WHAT IT’S ABOUT?
Kicking off the new label DisneyNature Earth represents a return to the kind of filmmaking that won eight Oscars for Walt Disney between 1948 and 1960 under the umbrella name True Life Adventures. This time the focus is on three different animal families as cameras follow their remarkable migrations across the planet — literally — as the film was reportedly shot in 68 countries over seven continents. There’s the polar bear mother trying to protect her cubs from melting ice caps and overbearing sun as the father desperately searches for food; there’s the elephant and her calf trying to keep up with the rest of the herd through a stormy Kalahari Desert in search of water while fending off dangerous nighttime attacks by predatory lion packs; and finally there’s the mother whale and her calf traveling 4 000 miles from the tropics all the way to Antarctica.
WHO’S IN IT?
Beautifully narrated by James Earl Jones Earth avoids the hokey cutesy antics some nature films and television shows succumb to in their scripting. Jones’ distinctive elegant storytelling adds a moving layer to the overwhelmingly powerful images we see on screen. No cute talking animals in this film folks.
New technologies and more sophisticated cameras have energized this kind of filmmaking since the more primitive days when Walt Disney was regularly turning these movies out. Directors Alastair Fothergill and Mark Linfield (Discovery’s Planet Earth) take their cameras into places no one has seen before and get incredible footage some of it heartbreaking some of it thrilling some of it funny. But with brilliant editing and a stunning musical score by George Fenton it all adds up to a breathtaking motion picture achievement adults will enjoy just as much as the kids.
Only that we have to wait another year for the next installment of the series Oceans from the talented filmmakers who gave us the equally amazing Winged Migration.
Just in terms of its haunting effect the richly-detailed sequence in which the slowly-starving father polar bear tries to get food by infiltrating a large pack of crafty walruses is both fascinating to watch and unforgettable in its impact. It’s that unstinting realism and sense that we are watching nature as it really unfolds that gives Earth its gravitas. Another grainy nighttime scene — captured on hidden cameras — shows determined lions out to kill a baby elephant as his mom and her pack try to protect him. Incredible stuff.
INTERESTED IN TRIVIA?
If this seems familiar Earth originally opened in several countries around the world in 2007 and had Patrick Stewart as narrator. Disney eventually picked up the film retooled it and now launches its U.S. premiere on Earth Day. This is the first of six annual films all also intended for release around Earth Day including the aforementioned Oceans.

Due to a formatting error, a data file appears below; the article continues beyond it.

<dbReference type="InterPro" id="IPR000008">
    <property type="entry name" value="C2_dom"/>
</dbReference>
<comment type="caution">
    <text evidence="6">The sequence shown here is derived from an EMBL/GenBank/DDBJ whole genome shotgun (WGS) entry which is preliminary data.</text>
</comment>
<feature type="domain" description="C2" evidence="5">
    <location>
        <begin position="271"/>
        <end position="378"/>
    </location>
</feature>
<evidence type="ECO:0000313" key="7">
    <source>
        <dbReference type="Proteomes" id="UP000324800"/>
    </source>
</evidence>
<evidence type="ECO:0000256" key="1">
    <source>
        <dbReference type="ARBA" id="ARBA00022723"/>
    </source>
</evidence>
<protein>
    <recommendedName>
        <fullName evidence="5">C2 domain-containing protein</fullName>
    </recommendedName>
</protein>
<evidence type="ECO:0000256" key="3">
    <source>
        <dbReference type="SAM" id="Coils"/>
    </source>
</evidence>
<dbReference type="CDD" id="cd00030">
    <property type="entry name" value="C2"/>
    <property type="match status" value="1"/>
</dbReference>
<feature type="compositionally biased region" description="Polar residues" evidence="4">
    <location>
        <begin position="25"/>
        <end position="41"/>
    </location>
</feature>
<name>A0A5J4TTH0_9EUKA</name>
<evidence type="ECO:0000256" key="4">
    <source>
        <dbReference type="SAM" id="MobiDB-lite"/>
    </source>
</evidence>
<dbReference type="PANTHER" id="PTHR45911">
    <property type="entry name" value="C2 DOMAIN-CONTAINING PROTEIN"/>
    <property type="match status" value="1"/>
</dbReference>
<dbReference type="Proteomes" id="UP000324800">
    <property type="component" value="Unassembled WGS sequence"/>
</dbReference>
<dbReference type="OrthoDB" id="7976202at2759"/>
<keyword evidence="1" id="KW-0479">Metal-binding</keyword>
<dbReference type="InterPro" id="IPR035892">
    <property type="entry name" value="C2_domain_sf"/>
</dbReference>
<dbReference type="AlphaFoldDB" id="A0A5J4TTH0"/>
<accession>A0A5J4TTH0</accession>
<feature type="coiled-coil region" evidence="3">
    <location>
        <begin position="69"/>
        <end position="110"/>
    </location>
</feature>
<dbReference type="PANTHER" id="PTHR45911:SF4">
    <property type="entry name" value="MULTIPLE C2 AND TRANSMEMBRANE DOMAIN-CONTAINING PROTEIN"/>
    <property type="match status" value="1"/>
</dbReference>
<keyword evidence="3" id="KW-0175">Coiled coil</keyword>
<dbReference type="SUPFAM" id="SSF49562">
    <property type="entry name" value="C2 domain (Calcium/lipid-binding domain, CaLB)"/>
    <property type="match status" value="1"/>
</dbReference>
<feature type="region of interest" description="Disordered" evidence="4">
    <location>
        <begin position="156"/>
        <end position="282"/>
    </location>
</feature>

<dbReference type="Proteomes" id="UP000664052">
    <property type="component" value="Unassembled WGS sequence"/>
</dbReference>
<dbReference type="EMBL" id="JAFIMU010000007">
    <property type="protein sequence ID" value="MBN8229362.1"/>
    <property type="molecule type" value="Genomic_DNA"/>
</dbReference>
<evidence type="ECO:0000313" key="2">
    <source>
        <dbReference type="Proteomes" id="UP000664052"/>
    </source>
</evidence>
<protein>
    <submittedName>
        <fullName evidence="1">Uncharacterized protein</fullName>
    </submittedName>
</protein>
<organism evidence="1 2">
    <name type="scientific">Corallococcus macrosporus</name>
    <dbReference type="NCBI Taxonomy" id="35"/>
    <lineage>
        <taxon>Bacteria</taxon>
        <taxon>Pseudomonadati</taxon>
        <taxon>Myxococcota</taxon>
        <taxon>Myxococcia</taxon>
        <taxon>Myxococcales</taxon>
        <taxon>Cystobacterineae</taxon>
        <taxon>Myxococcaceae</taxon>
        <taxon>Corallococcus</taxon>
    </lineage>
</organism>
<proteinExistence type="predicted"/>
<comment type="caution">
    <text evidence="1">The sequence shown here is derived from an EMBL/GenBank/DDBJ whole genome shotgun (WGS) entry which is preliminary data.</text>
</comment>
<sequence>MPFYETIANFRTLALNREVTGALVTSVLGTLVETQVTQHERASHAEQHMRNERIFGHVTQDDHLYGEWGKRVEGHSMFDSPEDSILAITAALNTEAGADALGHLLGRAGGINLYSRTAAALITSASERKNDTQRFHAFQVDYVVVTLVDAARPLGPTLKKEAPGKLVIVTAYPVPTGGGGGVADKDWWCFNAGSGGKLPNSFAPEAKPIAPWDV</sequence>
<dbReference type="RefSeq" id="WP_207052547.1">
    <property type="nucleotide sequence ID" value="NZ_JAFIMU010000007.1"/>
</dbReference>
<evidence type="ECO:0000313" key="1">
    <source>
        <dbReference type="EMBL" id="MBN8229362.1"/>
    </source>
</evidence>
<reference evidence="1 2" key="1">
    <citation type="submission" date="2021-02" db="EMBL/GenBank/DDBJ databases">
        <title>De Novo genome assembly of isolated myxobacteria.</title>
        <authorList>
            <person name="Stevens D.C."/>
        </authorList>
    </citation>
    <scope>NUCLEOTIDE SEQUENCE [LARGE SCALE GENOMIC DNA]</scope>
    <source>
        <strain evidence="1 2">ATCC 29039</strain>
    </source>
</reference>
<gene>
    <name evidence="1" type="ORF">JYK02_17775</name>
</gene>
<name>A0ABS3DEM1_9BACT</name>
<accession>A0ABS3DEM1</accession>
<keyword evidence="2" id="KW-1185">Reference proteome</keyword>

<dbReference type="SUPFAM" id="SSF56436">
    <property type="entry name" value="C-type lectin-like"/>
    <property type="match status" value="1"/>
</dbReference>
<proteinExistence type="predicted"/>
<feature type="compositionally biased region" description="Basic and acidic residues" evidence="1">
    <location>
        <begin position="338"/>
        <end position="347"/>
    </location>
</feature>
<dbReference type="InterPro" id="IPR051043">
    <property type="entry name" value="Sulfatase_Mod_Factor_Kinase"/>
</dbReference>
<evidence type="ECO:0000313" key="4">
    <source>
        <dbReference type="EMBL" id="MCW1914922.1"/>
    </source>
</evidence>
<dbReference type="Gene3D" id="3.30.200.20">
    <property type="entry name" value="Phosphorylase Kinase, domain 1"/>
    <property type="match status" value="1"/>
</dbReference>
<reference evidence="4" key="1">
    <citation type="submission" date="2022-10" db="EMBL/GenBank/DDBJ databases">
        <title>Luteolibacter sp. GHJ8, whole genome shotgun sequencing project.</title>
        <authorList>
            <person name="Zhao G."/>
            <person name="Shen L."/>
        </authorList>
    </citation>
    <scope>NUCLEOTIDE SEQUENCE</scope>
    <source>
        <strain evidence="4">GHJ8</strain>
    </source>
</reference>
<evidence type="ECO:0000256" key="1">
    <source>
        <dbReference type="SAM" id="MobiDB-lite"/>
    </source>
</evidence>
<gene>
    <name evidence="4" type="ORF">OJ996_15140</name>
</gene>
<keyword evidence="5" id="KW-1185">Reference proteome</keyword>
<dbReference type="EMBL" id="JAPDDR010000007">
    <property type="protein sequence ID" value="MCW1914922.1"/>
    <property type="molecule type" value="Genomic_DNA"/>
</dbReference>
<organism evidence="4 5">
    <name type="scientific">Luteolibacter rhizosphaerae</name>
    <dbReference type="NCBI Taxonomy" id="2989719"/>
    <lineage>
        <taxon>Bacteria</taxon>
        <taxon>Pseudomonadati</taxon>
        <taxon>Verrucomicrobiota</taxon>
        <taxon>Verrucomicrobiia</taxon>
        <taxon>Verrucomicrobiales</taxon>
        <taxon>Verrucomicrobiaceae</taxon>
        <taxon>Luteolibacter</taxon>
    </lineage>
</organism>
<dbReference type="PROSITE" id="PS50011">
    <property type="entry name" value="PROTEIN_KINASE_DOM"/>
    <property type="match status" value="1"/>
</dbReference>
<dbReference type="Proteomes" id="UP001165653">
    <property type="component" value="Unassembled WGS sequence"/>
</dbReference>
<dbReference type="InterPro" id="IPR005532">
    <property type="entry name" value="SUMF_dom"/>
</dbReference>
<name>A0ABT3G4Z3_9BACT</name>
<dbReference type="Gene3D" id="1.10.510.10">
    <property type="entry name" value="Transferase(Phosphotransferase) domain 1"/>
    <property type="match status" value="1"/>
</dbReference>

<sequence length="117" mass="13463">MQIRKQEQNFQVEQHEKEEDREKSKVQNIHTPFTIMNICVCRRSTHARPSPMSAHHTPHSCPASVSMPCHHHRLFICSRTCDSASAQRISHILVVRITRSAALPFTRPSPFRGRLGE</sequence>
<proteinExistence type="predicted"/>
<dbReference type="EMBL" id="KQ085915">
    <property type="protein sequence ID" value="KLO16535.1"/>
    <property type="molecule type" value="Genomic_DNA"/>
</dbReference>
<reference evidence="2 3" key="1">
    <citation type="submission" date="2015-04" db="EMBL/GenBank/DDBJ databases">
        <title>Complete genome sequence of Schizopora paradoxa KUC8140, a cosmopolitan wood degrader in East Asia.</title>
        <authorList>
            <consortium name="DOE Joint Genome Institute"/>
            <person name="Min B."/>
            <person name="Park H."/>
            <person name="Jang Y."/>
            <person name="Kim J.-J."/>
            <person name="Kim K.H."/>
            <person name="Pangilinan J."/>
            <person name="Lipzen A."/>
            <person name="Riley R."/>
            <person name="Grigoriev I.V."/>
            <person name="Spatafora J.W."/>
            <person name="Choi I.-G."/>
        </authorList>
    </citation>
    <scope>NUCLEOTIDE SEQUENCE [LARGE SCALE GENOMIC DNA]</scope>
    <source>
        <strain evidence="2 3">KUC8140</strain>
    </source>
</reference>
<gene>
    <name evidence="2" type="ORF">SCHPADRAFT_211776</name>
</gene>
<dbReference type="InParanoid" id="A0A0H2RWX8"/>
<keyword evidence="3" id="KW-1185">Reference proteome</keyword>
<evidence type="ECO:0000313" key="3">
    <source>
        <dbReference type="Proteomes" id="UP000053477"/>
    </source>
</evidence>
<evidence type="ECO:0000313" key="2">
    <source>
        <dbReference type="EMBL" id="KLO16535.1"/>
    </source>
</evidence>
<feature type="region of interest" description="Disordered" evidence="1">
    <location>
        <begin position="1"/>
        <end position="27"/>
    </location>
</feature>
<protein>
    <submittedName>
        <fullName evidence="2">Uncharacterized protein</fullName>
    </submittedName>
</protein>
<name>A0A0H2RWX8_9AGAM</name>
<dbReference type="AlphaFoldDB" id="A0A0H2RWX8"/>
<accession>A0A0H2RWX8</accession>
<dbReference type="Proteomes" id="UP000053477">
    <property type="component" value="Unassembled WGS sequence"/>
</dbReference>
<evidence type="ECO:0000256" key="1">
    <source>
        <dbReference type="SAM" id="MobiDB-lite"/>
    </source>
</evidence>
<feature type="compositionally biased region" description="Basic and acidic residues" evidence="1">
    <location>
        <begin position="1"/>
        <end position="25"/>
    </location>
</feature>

NETFLIX OR MULTIPLEX?
Although the BBC and the Discovery Channel are partners in this venture this is a MUST on the big screen.
Based on the prize-winning novel by Zoe Heller Notes on a Scandal is a case study in obsessive relationships. When Sheba Hart (Cate Blanchett) joins a London secondary school as the new art teacher fellow teacher Barbara Covett (Judi Dench) who rules her young charges with an iron fist senses a kindred spirit—and perhaps salvation to her lonely existence. But as Barbara notes in her acerbic diary she is not the only one drawn to the luminous Sheba. She soon begins an illicit affair with one of her high school students (Andrew Simpson) and Barbara suddenly becomes the keeper of Sheba’s secret. Barbara could expose Sheba to both her husband (Bill Nighy) and the world but instead Barbara manipulates it for her own nefarious and selfish reasons. And in playing this dangerously compulsive game Barbara’s own secrets come tumbling to the fore exposing the deceptions at the core of each of the women's lives. Dench and Blanchett give tour-de-force performances yet again. Blanchett’s natural effervescence provides the beacon for all the wanted—and unwanted—attention Sheba receives but it’s her fragile emotional state that draws you in. Played like a wounded butterfly Sheba is too weak to either stave off a dalliance with the young gent—played with convincing lustfulness by newcomer Simpson—or tell the stifling Barbara to bugger off despite the consequences. Then there’s Dench as Barbara representing the opposite end of the spectrum as Notes’ driving force. She’s a bull dog whose withering glares stop her students in their tracks and cutting remarks slice her fellow colleagues to bits all punctuated by her caustic running commentary. Still when Barbara turns madly obsessive with her soft underbelly eventually exposed she crumbles with the best of them. And the best part of Notes is watching these two brilliant actress go toe-to-toe for the first time on film. The underrated Nighy also does a fine job ditching his Pirates of the Caribbean’s tentacles to play Sheba’s down-to-earth yet hapless husband. A top-notch cast all around. Director Richard Eyre is no stranger to crafting intimate pro-actor dramas having helmed such films as Stage Beauty and the Oscar-nominated Iris. He understands where to move the camera to best frame his players as they pour their hearts out on screen. And with Notes on a Scandal Eyre knows that besides his two leading ladies the real star of the film is playwright/screenwriter Patrick Marber’s superb adaptation of Heller’s introspective novel. Voice-over narration is always a tricky film device but for Notes on a Scandal it’s absolutely essential and Marber faithfully captures the inner-workings of Barbara’s skewed thoughts which she fervently writes down in her diary in such delectable ways. Then he entwines the twisty events around these two women. Much like his other work including the exquisite Closer Marber hands in another true gem. Combined with all this is another haunting pulse-pounding score from Philip Glass (The Hours) who sets the tone so perfectly. Notes on a Scandal is definitely one for the Academy Awards’ books.